<strong>SHORT-LIVED SHOP?:</strong> Nat Reinke and James Lee, owners of the Green Well dispensary at Milpas and Haley streets, feel they’ve been tossed under the bus and run over by the S.B. City Council.
Paul Wellman (file)

There was no shortage of harsh symmetry as Santa Barbara’s City Council voted 6-1 Tuesday afternoon to introduce a tougher, stricter medical marijuana ordinance limiting the total number of pot shops within city boundaries to three. The current ordinance, in place since 2008, has no limit at all. For Nat Reinke and James Lee, owners of the Green Well dispensary — located at 500 North Milpas Street — the new ordinance will all but certainly put them out of business within six months.

Reinke and Lee spent nine months — and $400,000 — going through the city’s review process to open legally, jumping through any and all hoops to meet both the letter and spirit of the law. By all accounts, they’ve run a tight ship since opening for business January 5. In deference to school district concerns that older teens might return to campus eager to share their filled prescription vials, Reinke and Lee voluntarily agreed not to sell to anyone younger than 20 years old. Newcomers to the South Coast, they’ve also reached out aggressively to their neighbors, organizing dispensary members to pick up trash in bimonthly neighborhood cleanups and donating to health clinics. But for all that, it was also the Green Well application that helped ignite the recent groundswell of opposition to dispensaries in the first place.

What started out as a protest from some Eastside residents that Milpas Street was becoming a “dumping ground” for dispensaries — Green Well was the second — has since morphed into a broader coalition of educational, law enforcement, and recovery leaders agitating for a total ban on any storefront dispensaries. Ironically, it would be city hall’s slender majority of pro-dispensary councilmembers, who — in the face of shifting political winds — would toss Green Well under the proverbial bus. It was Councilmember Das Williams — one of the council’s most vocal dispensary supporters — who proposed the ordinance language that now threatens to be Green Well’s undoing. As a sop to school district administrators clamoring for a 1,000-foot gap between dispensaries and schools, Williams proposed increasing the city’s 500-foot buffer requirement — written into city law since 2008 — to 600 feet. Located 532 feet from Santa Barbara Junior High School, Green Well meets the city’s existing buffer requirement, but won’t comply with the new rules.

Reinke said he took pains to secure a lease that met the 500-foot rule, and now finds himself with a four-year obligation on a property he can’t occupy. Under another provision of the ordinance introduced this Tuesday, Green Well will have six months to find new digs and shut down. The new ordinance allows only three dispensaries. Because there’s one already operating on Olive Street and two competing dispensaries — one located on De la Vina Street and another on outer State Street — have already submitted applications with city hall, Reinke expressed pessimism that Green Well has a prayer of relocating successfully. Nor is he inclined to try. “What I’ve learned is that permits are meaningless,” Reinke said. “You can do everything anyone asks, but when the political winds shift, you’ll be hung out to dry.”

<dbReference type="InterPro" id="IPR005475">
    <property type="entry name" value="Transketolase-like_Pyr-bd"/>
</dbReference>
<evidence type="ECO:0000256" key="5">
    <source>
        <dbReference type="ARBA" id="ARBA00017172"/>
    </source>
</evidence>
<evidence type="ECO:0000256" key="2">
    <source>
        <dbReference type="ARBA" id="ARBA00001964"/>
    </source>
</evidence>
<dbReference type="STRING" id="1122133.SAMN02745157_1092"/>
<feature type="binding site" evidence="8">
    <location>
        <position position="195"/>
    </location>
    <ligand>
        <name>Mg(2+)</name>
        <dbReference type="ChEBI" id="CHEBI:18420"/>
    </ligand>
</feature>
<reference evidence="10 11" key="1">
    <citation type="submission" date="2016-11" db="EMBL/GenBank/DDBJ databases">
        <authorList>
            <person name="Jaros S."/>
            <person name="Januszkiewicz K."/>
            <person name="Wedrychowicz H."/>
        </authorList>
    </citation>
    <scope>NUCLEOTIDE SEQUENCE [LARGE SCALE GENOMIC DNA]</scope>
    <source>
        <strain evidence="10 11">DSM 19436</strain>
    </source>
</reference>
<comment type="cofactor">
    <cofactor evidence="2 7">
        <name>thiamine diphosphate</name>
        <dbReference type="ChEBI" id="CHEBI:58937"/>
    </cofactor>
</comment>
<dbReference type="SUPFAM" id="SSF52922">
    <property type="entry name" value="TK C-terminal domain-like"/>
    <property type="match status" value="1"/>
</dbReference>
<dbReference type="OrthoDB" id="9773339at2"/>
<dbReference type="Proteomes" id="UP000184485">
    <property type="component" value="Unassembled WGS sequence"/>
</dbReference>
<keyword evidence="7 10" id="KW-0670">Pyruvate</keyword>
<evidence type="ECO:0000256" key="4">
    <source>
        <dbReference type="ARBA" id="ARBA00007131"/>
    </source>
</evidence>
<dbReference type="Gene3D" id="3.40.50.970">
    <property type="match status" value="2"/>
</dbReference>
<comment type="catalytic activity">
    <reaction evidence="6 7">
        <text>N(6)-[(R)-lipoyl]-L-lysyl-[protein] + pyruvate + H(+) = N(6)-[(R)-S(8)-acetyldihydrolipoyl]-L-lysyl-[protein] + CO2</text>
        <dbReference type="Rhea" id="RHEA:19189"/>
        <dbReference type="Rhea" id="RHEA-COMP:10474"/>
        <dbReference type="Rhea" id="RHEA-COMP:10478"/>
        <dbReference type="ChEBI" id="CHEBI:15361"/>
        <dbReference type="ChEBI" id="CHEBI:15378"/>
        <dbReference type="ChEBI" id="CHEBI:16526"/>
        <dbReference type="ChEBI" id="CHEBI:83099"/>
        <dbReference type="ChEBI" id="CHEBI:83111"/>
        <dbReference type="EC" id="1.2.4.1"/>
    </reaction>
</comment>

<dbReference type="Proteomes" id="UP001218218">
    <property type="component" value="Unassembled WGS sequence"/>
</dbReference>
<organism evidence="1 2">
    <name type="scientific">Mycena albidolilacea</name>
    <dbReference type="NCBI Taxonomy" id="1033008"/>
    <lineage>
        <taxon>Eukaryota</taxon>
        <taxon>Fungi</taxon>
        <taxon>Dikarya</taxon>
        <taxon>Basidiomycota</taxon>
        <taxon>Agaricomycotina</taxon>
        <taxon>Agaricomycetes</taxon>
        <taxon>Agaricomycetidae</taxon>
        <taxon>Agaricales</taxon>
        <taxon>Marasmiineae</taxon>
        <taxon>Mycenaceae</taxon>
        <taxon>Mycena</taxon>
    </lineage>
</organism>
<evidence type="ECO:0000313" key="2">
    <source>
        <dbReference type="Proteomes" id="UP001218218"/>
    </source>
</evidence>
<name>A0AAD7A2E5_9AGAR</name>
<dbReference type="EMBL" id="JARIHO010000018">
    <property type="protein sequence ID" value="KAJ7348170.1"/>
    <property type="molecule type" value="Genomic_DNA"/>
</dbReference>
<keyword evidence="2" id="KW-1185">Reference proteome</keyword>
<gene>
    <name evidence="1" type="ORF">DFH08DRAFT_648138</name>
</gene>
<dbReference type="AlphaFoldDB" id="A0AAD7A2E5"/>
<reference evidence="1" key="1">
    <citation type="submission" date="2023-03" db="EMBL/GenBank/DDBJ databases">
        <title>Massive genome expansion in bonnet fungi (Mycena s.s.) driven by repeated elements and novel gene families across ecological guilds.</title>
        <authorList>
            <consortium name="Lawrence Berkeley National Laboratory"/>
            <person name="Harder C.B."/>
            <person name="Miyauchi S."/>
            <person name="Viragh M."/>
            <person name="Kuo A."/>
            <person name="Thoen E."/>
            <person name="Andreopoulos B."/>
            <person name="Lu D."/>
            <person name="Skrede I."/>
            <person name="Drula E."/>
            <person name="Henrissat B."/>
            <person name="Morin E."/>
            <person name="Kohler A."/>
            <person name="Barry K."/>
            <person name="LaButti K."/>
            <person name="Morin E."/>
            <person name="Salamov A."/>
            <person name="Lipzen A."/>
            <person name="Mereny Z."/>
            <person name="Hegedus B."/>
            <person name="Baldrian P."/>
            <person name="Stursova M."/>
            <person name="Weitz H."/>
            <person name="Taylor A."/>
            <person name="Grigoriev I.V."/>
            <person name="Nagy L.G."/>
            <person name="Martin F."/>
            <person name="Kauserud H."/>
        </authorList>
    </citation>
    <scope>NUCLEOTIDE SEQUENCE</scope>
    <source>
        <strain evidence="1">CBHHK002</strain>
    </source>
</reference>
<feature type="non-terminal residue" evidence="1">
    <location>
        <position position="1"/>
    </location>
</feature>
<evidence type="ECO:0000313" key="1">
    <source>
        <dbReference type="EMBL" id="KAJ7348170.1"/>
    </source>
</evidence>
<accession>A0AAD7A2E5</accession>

Councilmember Grant House cited the Green Well predicament in voting against the new dispensary ordinance, but he was the only councilmember to do so. After 22 meetings in the past year on the subject, most councilmembers — no matter their inclinations on medical marijuana — are anxious to move on. Pro-dispensary and more liberal councilmembers — fearful that marijuana would be used as a wedge issue to take over the council in next November’s election — decided to inoculate themselves politically by placing two dueling ballot initiatives before city voters this November — one allowing up to five dispensaries and one calling for an outright ban.

Councilmember Dale Francisco, who has spearheaded opposition to dispensaries on the grounds that nothing in state or federal law allows the retail sale of medical marijuana, agreed to support an ordinance allowing no more than three dispensaries if the council placed an initiative calling for a total ban on the ballot. Last week, he got the votes for just that. Barring unforeseen complications, the council will cast its final vote on the ordinance next Tuesday. Whatever tactical truce the council achieves, however, will be temporary. As the fall election season approaches, the issue will spark back again.


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